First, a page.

Russia Overview - Kroll Global Fraud and Risk Report

 

 

Global Fraud and Risk Report 2019/20 – Russia Overview

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Survey answers from respondents in Russia reveal how companies there are confronting risks in the context of still-emerging regulation and fluid cultural norms.

The percentage of survey respondents in Russia reporting significant effects from bribery and corruption is lower than in any country but Japan (16 percent vs. 23 percent globally). While bribery and corruption are commonly cited by foreign companies as a challenge when doing business in Russia, the survey findings may reflect that the Russian government’s efforts to combat commercial corruption are perceived to be having an effect. In addition, given the amount of discussion there has been regarding this topic in the Russian business community, the survey results may also indicate a certain level of “corruption fatigue,” in which respondents no longer see this as a new and salient issue.

It is also notable that respondents in Russia were far less likely than those anywhere else to report being victims of adversarial social media activity (9 percent vs. 27 percent globally). Russia is not without online concerns, however: Respondents there are more likely than those anywhere else to report that they never use brand influencers (41 percent vs. 22 percent globally).

Russia Overview - Kroll Global Fraud and Risk Report

Respondents in Russia are consistently skeptical of the effectiveness of their internal detection mechanisms. For example, they are less likely than average to consider their compliance programs effective in detecting incidents (66 percent vs. 75 percent globally). Accordingly, respondents give below-average marks to their organizations’ culture of transparency and accountability. Only 66 percent of respondents in Russia say their due diligence of third parties is effective (vs. 73 percent globally). Responses from Russia also indicate that companies are less likely than average to conduct reputational due diligence–an increasingly important part of the due diligence process–on suppliers and customers. Even more notably, they are far less likely to perform reputational due diligence on candidates for board director seats and senior executive positions (77 percent vs. 91 percent globally). Although only 53 percent of Russian organizations call their whistleblowing programs effective (vs. 66 percent globally), incidents in Russia are detected by whistleblowers at an above-average rate (17 percent vs. 13 percent globally).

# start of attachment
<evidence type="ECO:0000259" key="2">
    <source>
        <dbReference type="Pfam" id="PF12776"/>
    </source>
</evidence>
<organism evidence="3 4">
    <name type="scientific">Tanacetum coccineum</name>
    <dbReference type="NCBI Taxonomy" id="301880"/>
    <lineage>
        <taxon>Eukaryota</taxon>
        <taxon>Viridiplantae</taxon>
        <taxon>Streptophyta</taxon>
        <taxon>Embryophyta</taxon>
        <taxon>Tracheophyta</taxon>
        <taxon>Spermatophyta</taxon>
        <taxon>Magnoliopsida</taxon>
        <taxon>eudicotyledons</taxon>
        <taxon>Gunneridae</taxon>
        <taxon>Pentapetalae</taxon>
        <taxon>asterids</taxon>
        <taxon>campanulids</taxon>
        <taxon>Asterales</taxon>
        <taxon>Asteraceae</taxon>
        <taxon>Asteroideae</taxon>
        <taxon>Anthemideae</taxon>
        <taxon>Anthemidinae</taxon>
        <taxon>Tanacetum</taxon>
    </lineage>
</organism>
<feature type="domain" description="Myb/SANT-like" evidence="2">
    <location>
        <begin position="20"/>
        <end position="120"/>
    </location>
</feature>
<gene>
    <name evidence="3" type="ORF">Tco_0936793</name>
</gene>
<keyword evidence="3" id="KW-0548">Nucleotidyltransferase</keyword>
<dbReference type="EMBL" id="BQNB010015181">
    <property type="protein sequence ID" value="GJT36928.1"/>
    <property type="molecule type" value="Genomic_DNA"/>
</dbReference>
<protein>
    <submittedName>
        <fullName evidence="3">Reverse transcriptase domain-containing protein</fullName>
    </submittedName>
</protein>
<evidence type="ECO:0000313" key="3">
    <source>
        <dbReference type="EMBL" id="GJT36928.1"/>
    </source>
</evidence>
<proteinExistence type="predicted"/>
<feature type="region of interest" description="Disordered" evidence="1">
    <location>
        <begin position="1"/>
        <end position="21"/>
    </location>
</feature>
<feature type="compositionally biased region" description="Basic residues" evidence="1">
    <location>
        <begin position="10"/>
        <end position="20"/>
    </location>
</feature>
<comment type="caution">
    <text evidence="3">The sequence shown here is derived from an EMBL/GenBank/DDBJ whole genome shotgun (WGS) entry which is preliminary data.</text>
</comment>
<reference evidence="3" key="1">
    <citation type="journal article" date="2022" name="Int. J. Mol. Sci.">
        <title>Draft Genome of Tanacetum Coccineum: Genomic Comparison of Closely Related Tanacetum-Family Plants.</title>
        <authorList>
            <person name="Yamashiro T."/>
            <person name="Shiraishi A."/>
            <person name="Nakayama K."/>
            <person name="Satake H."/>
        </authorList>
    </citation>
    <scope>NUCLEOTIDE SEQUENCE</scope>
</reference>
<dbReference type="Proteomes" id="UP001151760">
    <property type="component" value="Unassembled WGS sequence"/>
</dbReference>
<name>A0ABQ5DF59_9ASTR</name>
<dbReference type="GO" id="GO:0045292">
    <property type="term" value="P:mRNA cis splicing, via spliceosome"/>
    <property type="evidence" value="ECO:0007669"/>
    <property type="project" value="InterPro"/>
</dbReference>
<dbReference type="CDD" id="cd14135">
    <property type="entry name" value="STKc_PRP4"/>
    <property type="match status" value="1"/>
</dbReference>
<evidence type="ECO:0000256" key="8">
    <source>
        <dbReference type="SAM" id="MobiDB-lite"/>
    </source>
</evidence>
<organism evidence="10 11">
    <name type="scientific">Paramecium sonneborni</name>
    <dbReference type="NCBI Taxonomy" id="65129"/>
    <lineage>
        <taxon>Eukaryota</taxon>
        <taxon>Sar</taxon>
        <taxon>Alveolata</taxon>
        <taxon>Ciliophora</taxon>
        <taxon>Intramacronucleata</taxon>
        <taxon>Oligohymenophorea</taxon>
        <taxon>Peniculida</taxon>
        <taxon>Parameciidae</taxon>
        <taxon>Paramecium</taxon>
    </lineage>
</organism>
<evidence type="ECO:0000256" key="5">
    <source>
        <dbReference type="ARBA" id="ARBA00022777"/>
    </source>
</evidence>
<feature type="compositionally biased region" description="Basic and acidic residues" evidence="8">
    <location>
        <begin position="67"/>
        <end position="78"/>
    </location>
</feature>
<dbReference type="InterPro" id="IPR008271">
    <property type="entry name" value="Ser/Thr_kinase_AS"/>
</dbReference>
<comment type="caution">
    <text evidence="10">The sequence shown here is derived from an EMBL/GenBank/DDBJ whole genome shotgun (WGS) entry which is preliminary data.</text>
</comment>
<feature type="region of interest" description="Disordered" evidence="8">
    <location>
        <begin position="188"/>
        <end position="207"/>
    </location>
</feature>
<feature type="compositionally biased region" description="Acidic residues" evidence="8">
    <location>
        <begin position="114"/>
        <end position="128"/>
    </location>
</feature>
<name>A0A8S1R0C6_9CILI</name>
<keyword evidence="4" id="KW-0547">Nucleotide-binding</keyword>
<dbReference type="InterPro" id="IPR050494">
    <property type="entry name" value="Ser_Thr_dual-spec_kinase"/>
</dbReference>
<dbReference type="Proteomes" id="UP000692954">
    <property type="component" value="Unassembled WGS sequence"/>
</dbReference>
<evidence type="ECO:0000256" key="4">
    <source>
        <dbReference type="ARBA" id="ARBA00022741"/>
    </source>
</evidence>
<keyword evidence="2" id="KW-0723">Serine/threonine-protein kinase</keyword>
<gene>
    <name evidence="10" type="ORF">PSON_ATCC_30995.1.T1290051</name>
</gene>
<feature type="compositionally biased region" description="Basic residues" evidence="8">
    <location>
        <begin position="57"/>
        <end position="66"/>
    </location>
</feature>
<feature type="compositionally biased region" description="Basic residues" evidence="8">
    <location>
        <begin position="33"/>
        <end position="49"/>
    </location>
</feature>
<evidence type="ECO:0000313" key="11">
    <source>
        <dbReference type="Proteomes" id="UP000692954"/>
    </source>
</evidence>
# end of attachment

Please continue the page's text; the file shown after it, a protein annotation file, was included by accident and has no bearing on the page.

As in most other countries, employees were the most common source of threats (30 percent vs. 24 percent globally). But in Russia, competitors were the second most frequently cited perpetrator (21 percent vs. 14 percent globally). This may reflect some companies’ aggressive use of lawsuits, complaints to authorities and other tactics to derail rivals.

Looking ahead, Russian respondents are no more likely than their international peers to express concern about most emerging threats–and are often significantly less likely to do so. However, Russians worry about the possibility of large-scale, coordinated cyberattacks at a far higher rate than respondents almost anywhere else (75 percent vs. 68 percent globally).

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